Until next time, keep on writing,

Corey Stewart
All About Songwriting

Songwriting – Just Show Up And Do The Work

From all of my years of writing songs, one of the main lessons I’ve learnt is that in order to be prolific, you need to be consistent.

You need to just show up and do the work.

There is no use in learning how to write verses, choruses, bridges, middle eights if you don’t take any action in implementing what you’ve learnt.

Plus, there is no use in learning how to refine your songwriting process, cultivate songwriting ideas and internalising songwriting tips if you don’t take any action in implementing what you’ve learnt.

The first steps in taking that action is by simply showing up and doing the work.

I was inspired to write this by a Reece Robertson article called The Simple Power Of Showing Up in which he says that…

The world is facing an epidemic right now; that is everyone wants to be successful, yet no one is willing to put in the work to be successful. We have been dumbed down and turned into dopamine and instant gratification seeking drones at our own will.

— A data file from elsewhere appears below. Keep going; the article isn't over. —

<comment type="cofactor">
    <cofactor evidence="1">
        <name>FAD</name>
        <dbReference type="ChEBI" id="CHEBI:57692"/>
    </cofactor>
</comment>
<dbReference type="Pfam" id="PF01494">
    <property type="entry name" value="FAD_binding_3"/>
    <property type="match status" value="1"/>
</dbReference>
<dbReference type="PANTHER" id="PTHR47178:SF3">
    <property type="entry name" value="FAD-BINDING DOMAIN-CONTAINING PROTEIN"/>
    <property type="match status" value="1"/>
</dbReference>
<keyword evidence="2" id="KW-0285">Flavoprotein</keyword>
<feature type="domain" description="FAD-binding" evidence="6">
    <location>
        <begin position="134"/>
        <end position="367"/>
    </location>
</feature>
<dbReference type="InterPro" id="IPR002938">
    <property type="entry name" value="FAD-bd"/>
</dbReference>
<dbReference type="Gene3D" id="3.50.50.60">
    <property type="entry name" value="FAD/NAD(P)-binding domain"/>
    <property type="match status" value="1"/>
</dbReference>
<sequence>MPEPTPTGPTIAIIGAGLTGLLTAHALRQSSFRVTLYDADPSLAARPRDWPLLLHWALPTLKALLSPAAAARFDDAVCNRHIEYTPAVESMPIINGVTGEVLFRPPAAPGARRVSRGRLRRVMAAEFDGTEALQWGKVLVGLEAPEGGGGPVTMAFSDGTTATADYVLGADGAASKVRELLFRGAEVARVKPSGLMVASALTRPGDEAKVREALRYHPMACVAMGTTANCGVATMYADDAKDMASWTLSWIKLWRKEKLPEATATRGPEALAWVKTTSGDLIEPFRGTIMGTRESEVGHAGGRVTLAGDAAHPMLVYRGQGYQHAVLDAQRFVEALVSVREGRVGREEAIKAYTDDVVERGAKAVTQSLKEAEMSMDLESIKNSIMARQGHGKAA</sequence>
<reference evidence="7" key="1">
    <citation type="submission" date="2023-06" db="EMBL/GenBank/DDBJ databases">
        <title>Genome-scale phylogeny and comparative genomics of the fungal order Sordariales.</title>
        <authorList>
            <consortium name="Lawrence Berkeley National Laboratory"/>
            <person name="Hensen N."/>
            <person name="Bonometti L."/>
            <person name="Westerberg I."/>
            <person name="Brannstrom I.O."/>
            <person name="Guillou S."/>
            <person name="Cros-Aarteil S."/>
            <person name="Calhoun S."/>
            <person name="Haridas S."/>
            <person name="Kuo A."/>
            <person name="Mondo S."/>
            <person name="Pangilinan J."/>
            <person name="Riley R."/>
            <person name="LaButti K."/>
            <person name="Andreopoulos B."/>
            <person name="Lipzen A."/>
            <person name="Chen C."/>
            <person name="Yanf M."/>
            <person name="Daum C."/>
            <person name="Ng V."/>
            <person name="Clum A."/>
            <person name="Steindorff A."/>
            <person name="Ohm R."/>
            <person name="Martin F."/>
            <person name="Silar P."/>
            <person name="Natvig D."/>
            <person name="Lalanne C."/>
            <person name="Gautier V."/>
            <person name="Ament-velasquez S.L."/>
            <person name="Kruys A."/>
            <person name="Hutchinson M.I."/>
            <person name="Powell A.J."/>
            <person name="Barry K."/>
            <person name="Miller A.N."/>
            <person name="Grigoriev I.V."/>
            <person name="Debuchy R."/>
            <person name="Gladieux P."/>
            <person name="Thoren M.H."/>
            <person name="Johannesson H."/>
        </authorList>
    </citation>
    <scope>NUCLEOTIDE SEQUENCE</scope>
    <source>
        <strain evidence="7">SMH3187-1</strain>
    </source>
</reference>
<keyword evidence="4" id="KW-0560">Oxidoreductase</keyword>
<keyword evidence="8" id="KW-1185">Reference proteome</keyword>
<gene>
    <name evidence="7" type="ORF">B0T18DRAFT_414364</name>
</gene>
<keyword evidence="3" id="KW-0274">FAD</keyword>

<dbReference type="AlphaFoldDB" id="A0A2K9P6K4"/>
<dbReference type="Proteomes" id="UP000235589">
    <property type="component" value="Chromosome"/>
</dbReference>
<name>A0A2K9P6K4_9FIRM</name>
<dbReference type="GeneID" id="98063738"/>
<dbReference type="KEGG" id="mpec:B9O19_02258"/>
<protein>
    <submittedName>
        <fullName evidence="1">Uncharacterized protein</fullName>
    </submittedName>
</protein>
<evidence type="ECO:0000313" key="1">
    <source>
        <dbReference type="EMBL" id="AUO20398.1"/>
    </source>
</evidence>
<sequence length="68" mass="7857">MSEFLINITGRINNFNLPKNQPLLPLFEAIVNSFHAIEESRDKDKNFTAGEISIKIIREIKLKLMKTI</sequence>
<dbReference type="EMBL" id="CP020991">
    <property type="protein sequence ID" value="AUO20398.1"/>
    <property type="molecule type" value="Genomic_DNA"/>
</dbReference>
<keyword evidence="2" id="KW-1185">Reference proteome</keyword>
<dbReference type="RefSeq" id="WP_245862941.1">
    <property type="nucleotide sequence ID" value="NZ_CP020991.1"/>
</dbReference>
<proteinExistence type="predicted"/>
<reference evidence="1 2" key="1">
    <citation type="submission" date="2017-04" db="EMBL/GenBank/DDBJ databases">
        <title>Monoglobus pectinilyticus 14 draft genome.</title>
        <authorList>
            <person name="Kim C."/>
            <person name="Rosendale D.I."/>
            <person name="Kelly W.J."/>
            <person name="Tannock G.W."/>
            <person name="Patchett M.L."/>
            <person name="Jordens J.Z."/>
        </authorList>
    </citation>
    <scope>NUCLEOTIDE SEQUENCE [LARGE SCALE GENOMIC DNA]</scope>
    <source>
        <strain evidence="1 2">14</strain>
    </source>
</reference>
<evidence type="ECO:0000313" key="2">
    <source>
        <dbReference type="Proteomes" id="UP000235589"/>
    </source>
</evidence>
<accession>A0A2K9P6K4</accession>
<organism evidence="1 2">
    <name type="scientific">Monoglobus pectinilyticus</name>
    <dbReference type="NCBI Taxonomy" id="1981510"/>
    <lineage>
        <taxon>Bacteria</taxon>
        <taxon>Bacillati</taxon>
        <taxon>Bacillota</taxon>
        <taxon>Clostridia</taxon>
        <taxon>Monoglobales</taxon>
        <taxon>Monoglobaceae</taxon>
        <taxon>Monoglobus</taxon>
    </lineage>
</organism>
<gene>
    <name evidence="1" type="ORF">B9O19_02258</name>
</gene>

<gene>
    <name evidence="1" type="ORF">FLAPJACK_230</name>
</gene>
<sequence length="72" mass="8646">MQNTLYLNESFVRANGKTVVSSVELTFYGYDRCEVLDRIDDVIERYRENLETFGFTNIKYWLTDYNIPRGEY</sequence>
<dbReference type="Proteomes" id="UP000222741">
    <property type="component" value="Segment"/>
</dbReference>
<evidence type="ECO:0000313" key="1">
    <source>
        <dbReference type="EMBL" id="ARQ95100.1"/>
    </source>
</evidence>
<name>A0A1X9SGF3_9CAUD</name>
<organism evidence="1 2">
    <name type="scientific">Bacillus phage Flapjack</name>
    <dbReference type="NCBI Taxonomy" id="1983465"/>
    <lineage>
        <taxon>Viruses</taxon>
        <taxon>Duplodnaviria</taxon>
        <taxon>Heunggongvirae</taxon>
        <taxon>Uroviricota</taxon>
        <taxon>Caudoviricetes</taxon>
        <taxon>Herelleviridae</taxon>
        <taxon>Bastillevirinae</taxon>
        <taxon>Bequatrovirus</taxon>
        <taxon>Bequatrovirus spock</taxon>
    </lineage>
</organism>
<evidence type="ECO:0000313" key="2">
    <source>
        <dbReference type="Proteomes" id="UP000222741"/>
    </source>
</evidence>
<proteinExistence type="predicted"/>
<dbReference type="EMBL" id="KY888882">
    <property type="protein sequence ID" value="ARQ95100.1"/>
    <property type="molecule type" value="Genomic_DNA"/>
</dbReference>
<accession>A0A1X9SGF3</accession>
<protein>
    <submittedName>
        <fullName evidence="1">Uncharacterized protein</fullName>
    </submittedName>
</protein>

This reminded me of experiences I have had in past conversations with songwriters who were complaining about how uninspired they were feeling and how it was the fault of the world that this was the case.

Reece then goes on to say that…

For many, their environment has become so trigger-laden that it seems easier to simply talk about the work, rather than to actually do the work.

BINGO! Therein lies the issue here.

Songwriting (as well as any creative pursuit) is just as much a verb as it is a noun. It’s not enough just to say you’re a songwriter. No, you have to back that up with some songs.

This article also says that you can’t be a writer if you don’t write, you can’t be a cook if you never cook and you can’t be an athlete if you never train.

Writing songs encompasses all of those things. You write, you cook your recipe through your songwriting process and you become better at your craft by writing every day.

This is your training.

So, do just that… Show up and do the work, don’t just talk about how many songs you’re going to write. Just write them.

Check out the article The Simple Power Of Showing Up and see if you answer the following question…

What motivates you to write songs?

What gets you out of bed and put pen to paper? Feel free to let me know. I’d love to hear from you.

Until next time, show up, do the work and keep on writing,

Corey Stewart
All About Songwriting


Check out the article… The Simple Power Of Showing Up.